Until recently, corporations have been spared. But the net worth of nonfinancial businesses seems to have peaked at $16.2 trillion in Q2 and fell $52 billion during Q3. Further losses are inevitable as commercial real estate values go into freefall.
Perhaps the most significant changes, however, have come in transactions with foreigners. Desperate for cash, U.S. corporations, banks and investors and liquidated their overseas asset portfolio at a record rate during Q3.
U.S. residents liquidated their overseas portfolio at an annualized rate of almost $770 billion. There were record sales of bonds ($291 billion) and commercial paper ($273 billion), and a smaller but significant fall in overseas equities ($57 billion) and other miscellaneous assets ($277 billion).
On the other side of the ledger, foreigners continued to support the U.S. currency and balance of payments, despite the implosion of the U.S. banking system, making net purchases of U.S. assets at the surprisingly fast rate of $815 billion per year during the three months between July and September.
But the net purchases were entirely accounted for by ultra-safe U.S. Treasury bonds ($819 billion) and more than half of those purchases were by foreign governments and central banks ($464 billion).
Private investors also bought $355 billion worth of safe Treasuries. Both the private sector and governments shunned the agency market, selling at a rate of $240 billion per year, and corporate bonds, where holdings fell at a rate of $126 billion.
DOLLAR REVALUATION SUSTAINED
Capital repatriation explains much of the dollar’s recent surge against all the other major currencies except the yen.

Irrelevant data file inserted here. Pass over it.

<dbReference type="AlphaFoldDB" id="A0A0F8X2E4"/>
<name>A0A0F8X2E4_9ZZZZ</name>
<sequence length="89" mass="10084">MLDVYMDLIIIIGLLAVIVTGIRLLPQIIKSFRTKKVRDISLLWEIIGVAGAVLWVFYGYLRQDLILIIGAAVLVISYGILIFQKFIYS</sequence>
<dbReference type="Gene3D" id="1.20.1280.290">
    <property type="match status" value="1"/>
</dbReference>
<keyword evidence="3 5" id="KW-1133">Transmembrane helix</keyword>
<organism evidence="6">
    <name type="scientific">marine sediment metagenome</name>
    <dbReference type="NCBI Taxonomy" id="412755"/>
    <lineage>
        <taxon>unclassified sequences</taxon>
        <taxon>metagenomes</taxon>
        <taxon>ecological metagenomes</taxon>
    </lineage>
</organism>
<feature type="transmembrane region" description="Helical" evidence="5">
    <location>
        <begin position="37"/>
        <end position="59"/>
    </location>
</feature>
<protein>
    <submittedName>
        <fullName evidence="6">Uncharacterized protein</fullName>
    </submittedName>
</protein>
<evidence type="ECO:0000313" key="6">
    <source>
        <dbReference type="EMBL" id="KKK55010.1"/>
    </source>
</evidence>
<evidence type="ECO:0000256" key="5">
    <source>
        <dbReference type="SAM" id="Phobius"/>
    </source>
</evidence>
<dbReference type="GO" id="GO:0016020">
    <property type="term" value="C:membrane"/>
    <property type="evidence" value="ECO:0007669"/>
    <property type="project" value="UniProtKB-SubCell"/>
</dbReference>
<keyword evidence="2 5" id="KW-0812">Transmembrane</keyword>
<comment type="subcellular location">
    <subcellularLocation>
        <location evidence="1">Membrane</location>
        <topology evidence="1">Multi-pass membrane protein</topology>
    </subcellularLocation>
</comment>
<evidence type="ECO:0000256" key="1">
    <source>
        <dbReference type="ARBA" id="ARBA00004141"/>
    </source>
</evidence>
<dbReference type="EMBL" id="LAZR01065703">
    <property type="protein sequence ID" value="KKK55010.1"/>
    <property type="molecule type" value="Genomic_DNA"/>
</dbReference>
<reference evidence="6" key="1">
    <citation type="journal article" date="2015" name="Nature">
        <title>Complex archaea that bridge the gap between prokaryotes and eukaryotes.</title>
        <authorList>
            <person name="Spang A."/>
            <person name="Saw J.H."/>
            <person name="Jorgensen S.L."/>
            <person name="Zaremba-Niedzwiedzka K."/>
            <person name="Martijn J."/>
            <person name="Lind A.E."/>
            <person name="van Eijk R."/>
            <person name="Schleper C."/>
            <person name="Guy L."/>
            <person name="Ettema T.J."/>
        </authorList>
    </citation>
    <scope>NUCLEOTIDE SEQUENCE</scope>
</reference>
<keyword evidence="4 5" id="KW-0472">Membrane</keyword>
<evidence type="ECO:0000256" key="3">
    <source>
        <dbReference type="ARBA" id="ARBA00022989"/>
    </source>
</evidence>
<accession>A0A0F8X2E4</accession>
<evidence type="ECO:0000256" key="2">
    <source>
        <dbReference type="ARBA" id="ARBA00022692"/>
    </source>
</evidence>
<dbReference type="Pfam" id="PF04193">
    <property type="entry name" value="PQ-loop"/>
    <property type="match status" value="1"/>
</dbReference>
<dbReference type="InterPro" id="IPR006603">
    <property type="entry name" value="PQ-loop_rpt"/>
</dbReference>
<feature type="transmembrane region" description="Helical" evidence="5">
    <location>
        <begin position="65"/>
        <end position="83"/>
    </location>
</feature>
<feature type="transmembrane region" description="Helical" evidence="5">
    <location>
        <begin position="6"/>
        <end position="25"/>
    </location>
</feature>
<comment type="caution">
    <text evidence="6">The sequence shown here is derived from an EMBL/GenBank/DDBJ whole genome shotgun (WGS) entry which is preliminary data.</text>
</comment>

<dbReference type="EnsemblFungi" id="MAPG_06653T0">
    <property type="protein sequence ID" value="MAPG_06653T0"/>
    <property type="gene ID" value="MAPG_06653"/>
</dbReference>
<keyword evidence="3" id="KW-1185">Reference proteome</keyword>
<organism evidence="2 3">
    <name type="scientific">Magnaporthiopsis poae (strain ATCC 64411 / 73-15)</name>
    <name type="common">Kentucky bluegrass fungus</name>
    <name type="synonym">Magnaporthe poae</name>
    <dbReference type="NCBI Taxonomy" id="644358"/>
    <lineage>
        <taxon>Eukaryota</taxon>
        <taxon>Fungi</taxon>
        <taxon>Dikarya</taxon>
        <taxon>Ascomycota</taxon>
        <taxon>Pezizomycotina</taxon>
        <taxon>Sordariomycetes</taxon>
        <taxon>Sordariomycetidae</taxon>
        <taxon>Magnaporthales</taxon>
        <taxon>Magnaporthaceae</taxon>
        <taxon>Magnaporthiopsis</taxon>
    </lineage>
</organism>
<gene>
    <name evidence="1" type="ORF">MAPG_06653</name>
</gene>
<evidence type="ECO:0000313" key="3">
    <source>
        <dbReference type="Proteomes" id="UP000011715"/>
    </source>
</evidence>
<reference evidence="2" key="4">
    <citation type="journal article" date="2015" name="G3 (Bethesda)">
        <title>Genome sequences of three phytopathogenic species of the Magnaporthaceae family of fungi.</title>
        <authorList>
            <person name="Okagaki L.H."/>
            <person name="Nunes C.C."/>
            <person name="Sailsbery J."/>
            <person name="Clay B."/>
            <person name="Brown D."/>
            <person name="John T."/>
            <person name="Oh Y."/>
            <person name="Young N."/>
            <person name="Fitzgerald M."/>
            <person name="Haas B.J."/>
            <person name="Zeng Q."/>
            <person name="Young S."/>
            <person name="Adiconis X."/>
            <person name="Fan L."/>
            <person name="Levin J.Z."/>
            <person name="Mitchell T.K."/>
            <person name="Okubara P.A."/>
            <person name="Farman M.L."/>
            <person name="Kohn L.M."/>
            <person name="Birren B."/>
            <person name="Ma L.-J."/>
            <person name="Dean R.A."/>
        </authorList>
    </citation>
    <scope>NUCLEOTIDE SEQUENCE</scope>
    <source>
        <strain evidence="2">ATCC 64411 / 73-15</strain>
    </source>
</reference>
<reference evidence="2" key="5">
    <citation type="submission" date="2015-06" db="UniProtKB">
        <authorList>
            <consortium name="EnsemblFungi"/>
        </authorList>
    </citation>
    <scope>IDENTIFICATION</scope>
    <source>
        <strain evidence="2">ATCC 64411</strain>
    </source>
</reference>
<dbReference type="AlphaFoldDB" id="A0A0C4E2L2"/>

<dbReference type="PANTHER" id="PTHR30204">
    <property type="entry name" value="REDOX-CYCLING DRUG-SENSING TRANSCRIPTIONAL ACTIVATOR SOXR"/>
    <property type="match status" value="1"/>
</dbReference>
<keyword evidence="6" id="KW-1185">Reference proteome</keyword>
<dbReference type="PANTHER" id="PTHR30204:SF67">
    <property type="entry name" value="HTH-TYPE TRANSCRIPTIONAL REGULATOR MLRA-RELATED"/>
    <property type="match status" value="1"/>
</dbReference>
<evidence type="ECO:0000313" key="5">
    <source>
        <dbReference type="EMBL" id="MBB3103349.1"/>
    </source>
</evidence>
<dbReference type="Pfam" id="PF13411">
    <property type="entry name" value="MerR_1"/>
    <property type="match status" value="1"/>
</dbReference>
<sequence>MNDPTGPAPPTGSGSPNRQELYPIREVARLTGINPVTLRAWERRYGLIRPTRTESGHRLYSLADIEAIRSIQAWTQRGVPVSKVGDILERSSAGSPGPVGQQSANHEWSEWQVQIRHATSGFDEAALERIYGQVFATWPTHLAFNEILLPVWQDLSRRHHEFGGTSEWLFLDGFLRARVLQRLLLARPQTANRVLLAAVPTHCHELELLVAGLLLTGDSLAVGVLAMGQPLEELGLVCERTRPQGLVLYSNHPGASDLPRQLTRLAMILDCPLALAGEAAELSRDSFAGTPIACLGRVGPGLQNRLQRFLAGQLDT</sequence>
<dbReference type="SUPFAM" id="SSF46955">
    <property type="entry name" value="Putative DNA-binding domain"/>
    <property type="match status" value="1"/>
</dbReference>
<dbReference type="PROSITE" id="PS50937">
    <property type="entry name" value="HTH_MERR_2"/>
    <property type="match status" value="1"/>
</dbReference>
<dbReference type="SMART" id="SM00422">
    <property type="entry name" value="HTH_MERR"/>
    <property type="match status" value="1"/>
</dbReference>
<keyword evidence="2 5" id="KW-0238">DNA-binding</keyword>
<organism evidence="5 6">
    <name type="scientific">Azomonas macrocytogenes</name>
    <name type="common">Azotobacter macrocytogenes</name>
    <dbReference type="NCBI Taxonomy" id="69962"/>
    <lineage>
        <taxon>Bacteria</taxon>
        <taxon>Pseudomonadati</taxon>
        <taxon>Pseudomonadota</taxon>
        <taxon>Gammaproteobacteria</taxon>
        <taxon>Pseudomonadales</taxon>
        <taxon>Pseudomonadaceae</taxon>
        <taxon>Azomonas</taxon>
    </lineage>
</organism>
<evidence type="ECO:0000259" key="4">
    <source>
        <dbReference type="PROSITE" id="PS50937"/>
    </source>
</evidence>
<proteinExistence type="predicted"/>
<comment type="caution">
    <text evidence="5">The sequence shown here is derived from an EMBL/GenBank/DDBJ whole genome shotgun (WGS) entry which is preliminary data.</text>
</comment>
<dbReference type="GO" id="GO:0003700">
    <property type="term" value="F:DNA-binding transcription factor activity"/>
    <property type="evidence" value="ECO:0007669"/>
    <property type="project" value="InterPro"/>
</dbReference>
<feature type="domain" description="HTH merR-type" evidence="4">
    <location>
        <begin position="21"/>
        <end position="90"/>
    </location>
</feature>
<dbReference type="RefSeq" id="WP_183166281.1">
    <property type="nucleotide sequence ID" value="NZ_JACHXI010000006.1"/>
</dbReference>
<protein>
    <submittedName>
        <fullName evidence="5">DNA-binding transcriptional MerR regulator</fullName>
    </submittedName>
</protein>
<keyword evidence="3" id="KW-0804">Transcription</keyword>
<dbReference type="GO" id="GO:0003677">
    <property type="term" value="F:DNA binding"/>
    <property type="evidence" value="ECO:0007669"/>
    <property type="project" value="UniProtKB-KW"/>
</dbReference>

Some commentators have suggested the dollar’s slide will resume once repatriation has run its course, and that a weak economy and damaged banking system will see a renewed substantial decline in the dollar’s value from early next year.
But as I noted in a recent column, the dollar’s behavior this decade has been inversely linked to the strength of the economy and the massive expansion of the financial system between 2002 and 2007.
Earlier in the decade, rapid U.S. growth sucked in imports faster than U.S. manufacturers could raise their exports, while some of the balance-sheet expansion leaked abroad in the form of net purchases of overseas assets by U.S. residents.
Since the United States could not fund all its imports, let alone asset purchases, from export earnings, the result was a steadily increasing net offer of U.S. financial assets to the rest of the world and persistent downward pressure on the currency.
Now the devaluation process has gone into reverse. Slower growth, and the liquidation rather than accumulation of overseas assets, have sharply reduced the U.S. external borrowing requirement during the last four quarters and resulted in strong dollar appreciation. (https://customers.reuters.com/d/graphics/US_EXTFIN1208.gif).
Currencies are potent symbols of national identity, and it is a common mistake to conflate the strength of a country’s currency with the performance of its economy.
In fact, exchange rates have never been directly linked to economic performance. Japan’s lost decade in the 1990s coincided with, and was partly caused by, the strength of the yen. Much the same could be said of the underperformance of the British economy in the early 1990s and the French economy in the 1930s.
So there is no reason to expect next year’s forecast U.S. weakness to be expressed in a falling exchange rate.
Assuming activity and imports remain depressed throughout 2009, growth switches to Asia, and U.S. investors and corporations stabilize or continue to liquidate their overseas asset portfolios, rather than trying to add to them, the U.S. currency could remain surprisingly steady.
But that would be a sign of weakness, not strength.
For previous columns by John Kemp, click here.